I am incredibly excited for the opportunity to feature Tyler Quintin, a current Artist in Resident for the Morean Center for Clay, for the first re-installment of the Diversity in Clay Project! Upon seeing his work, I was immediately captivated by the intricacy of the forms and knew that I wanted to dive deeper and learn what moved him to create these pieces. Quintin describes himself as a “Korean-American with an entirely American upbringing” on his website and discussed with me how this dynamic plays out in his work. Quintin talked about his experience growing up as an Asian-American while feeling disconnected from Korean culture and questioning the “idea of having a right to culture by blood, when I feel like I’m just as easily capable of using an image, symbol, or text incorrectly as any other American.” As he explains, his pieces are “self portraits which discuss the disconnect between my physical appearance and my cultural upbringing”. Quintin works with bone dry clay extrusions and slip to hand-build the intricate wire frames you see in his pieces, in traditional Korean forms.  However, the pieces lack the surface area to hold the traditional surface and pattern treatments of Korean ceramics – a metaphor he uses to portray his experience and feelings of cultural divide.

Tyler Quintin - Cultural Disconnect

My work focuses on identity, specifically my experience growing up Asian American without Asian (Korean) culture”.  As someone who grew up feeling disconnected from Asian culture, Quintin often questions the right to culture by blood, “Korean culture is so far removed from my life experience that I often feel this sense of being an appropriator when I refer to Korean ceramic/art tradition”. 

“Ceramic objects have held an integral role in daily life throughout human history. Whether actively used or objects of admiration, we as humans have developed different associations with these objects. Through sculptural and functional objects alike, I am considering how ceramics can become a vehicle for discussions centered on identity and culture.” – Tyler Quintin

As part of the feature of Tyler Quintin I wanted to find out who had been influential in his journey.  I wanted to know who had inspired him, and what experiences had been the most important to him along the way. Quintin credits many people for helping him on his journey in the ceramics world . In particular he noted that the artist Lauren Gallaspy was instrumental in helping him discover the use of bone-dry clay hand-building – Quintin said Gallaspy was “responsible for setting off the work that’s made my emerging career”. Quintin also credited Beth Cavener as one of his mentors and expressed his gratitude for allowing him to experience what the life of a full-time studio artist could be like. Glenda Taylor was a long-time family friend to the people here at Bracker’s, so it was definitely a heartwarming moment to discover she was also influential in Quintin’s journey as a mentor. Quintin remembers a one-on-one critique with Glenda and told me that it was her advice that challenged him to find the critical line between his inspirations and his finished pieces. His favorite exhibition was the 2018 San Angelo Competition where he entered the piece “Object Memory 1 (Remembering Breakfast)”, pictured to the left. Quintin explained that he had felt out of place as an artist who had entered new and explorative work in comparison to other emerging artists that were there whose work was more well known. This show would become a turning point for Quintin whose piece ended up being purchased into the permanent collection. As Quintin put it, the moment “blurred the hierarchy in my mind between the work and professional accomplishment” and “reaffirmed that this work was something I should explore further”. After seeing his work, and the journey his inspirations have taken him on, it was no surprise to me to discover that Quintin had two more pieces accepted into the 23rd San Angelo National Ceramic Competition that took place in 2020. These pieces are also pictured to the left and are entitled, “Object Memory 2 (Long Summer Days)” and “Tiger Eyes”, respectively.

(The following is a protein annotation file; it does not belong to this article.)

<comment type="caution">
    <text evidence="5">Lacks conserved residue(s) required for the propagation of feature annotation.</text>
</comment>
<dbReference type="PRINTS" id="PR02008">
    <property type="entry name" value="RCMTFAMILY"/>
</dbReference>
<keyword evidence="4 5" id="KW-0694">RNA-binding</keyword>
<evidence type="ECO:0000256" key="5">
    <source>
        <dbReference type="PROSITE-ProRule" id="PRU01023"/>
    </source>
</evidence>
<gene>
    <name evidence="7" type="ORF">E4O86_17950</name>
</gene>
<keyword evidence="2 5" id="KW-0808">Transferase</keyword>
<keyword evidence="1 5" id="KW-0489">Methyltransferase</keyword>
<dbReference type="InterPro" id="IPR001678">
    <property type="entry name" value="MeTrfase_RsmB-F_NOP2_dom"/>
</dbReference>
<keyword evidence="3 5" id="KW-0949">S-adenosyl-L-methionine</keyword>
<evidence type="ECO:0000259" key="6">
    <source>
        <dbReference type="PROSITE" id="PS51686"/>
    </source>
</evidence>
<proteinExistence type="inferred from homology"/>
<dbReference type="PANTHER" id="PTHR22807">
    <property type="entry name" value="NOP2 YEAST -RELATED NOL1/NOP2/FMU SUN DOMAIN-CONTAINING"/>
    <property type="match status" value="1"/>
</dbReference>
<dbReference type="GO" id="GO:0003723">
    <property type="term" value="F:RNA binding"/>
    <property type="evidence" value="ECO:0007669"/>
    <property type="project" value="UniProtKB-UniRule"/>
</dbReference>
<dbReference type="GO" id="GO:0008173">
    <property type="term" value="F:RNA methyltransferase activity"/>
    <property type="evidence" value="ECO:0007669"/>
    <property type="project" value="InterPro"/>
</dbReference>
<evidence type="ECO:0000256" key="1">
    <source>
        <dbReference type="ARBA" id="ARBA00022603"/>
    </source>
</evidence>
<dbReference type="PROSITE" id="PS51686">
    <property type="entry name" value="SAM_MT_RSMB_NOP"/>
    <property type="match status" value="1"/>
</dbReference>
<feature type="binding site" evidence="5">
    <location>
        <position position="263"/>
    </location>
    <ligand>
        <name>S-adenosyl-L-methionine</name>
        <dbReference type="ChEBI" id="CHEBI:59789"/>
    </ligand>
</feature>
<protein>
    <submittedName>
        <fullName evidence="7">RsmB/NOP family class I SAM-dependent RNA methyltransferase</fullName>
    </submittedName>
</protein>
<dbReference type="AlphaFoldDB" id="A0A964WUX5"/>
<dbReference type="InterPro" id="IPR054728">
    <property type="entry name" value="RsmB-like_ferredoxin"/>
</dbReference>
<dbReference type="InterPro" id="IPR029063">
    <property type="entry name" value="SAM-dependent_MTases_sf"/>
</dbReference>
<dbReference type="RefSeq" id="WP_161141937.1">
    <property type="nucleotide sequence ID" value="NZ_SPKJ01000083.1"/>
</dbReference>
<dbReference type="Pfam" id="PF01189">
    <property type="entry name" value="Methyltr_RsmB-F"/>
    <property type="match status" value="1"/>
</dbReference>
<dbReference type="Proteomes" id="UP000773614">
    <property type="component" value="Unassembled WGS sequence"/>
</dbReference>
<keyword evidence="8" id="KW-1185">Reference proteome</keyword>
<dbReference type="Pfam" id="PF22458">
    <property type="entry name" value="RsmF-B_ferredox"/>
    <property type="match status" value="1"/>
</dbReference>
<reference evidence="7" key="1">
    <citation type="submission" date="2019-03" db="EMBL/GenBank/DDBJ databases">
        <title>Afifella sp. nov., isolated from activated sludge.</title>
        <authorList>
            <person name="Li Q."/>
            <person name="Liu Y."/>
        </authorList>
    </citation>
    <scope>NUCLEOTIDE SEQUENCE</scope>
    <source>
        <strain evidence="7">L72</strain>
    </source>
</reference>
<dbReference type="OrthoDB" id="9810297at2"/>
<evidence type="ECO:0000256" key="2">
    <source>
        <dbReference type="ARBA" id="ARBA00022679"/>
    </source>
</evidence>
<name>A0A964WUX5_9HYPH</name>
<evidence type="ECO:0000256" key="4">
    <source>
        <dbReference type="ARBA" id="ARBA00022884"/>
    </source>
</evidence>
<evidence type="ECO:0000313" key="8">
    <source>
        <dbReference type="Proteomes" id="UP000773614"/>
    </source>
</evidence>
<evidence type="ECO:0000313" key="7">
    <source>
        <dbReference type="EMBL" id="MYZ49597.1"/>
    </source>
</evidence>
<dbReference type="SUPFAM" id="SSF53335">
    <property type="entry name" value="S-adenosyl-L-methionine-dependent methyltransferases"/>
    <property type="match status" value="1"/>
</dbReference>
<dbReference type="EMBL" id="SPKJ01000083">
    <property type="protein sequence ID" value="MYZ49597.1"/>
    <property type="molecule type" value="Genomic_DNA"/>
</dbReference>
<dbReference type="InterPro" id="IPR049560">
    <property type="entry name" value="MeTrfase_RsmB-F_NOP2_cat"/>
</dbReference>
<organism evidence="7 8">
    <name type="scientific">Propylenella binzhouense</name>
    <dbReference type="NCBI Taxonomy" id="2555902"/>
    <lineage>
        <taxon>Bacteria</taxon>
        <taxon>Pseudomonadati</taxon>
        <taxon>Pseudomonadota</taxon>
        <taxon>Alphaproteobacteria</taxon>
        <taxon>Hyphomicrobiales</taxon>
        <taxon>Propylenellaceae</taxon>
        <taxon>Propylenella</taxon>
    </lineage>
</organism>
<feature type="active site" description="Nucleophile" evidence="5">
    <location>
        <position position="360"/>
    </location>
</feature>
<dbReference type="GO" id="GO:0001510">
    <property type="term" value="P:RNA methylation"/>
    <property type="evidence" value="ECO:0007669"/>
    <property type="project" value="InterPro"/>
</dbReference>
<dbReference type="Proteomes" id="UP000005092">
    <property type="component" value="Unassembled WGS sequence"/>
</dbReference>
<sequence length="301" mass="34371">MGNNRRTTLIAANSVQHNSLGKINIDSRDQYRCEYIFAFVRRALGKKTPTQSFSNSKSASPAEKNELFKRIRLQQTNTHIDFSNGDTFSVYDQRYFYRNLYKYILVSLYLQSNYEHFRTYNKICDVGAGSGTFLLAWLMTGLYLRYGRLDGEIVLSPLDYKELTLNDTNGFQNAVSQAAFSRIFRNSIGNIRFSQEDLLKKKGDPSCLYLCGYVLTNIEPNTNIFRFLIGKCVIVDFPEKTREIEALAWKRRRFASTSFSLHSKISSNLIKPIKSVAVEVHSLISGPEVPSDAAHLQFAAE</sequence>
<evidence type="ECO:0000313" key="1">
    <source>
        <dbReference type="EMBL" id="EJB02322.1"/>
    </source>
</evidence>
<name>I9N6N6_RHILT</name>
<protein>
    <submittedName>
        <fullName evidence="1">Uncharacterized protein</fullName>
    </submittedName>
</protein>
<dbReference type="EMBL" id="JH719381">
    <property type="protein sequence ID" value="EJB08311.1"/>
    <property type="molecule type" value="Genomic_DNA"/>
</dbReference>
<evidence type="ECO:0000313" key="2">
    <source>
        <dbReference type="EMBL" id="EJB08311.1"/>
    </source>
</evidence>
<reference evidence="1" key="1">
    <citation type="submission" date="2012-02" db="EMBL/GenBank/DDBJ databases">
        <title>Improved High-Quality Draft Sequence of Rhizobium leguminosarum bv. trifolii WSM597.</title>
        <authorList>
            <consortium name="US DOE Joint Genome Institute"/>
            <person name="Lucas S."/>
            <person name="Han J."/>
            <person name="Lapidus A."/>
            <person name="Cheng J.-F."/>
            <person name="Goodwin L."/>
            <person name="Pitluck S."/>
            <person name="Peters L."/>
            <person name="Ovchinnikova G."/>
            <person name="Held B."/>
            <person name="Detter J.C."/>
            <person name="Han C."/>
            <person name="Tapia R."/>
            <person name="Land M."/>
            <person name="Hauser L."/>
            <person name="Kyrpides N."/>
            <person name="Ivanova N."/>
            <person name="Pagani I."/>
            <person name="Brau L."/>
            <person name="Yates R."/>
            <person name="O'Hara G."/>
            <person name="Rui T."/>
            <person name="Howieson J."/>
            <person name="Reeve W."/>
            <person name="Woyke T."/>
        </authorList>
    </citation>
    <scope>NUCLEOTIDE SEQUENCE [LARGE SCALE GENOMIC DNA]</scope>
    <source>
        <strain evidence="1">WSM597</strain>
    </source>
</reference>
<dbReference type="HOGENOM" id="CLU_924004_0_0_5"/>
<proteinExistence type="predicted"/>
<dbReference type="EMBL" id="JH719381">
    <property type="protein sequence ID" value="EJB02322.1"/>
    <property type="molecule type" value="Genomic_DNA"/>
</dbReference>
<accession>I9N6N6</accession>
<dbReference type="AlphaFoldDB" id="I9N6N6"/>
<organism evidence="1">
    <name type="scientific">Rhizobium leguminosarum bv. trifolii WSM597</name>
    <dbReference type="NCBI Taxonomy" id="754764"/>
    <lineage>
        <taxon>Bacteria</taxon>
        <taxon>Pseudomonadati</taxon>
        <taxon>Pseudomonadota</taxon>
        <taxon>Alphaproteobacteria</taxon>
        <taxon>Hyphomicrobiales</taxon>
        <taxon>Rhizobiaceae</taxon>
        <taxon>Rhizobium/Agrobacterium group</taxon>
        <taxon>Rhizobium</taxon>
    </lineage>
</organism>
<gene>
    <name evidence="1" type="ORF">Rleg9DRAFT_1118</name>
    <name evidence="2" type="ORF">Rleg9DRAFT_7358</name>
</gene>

“Glenda was someone who, when you spoke to her, you got her undivided attention. She never spoon fed answers, preferring to coax students into responding to what they were doing and building on that dialogue.  Nobody who worked with Glenda became a copy of Glenda, and instead you came out as a better version of yourself!”

Glenda Taylor

As a more introverted, home-body individual growing up, internet culture is probably the closest thing I have to a cultural upbringing. There’s so much I learned about myself through the internet because the internet can be a great way to explore identity in an anonymous way. So now, I’m beginning to explore the use of animals with the idea of internet avatars in mind.” – Tyler Quintin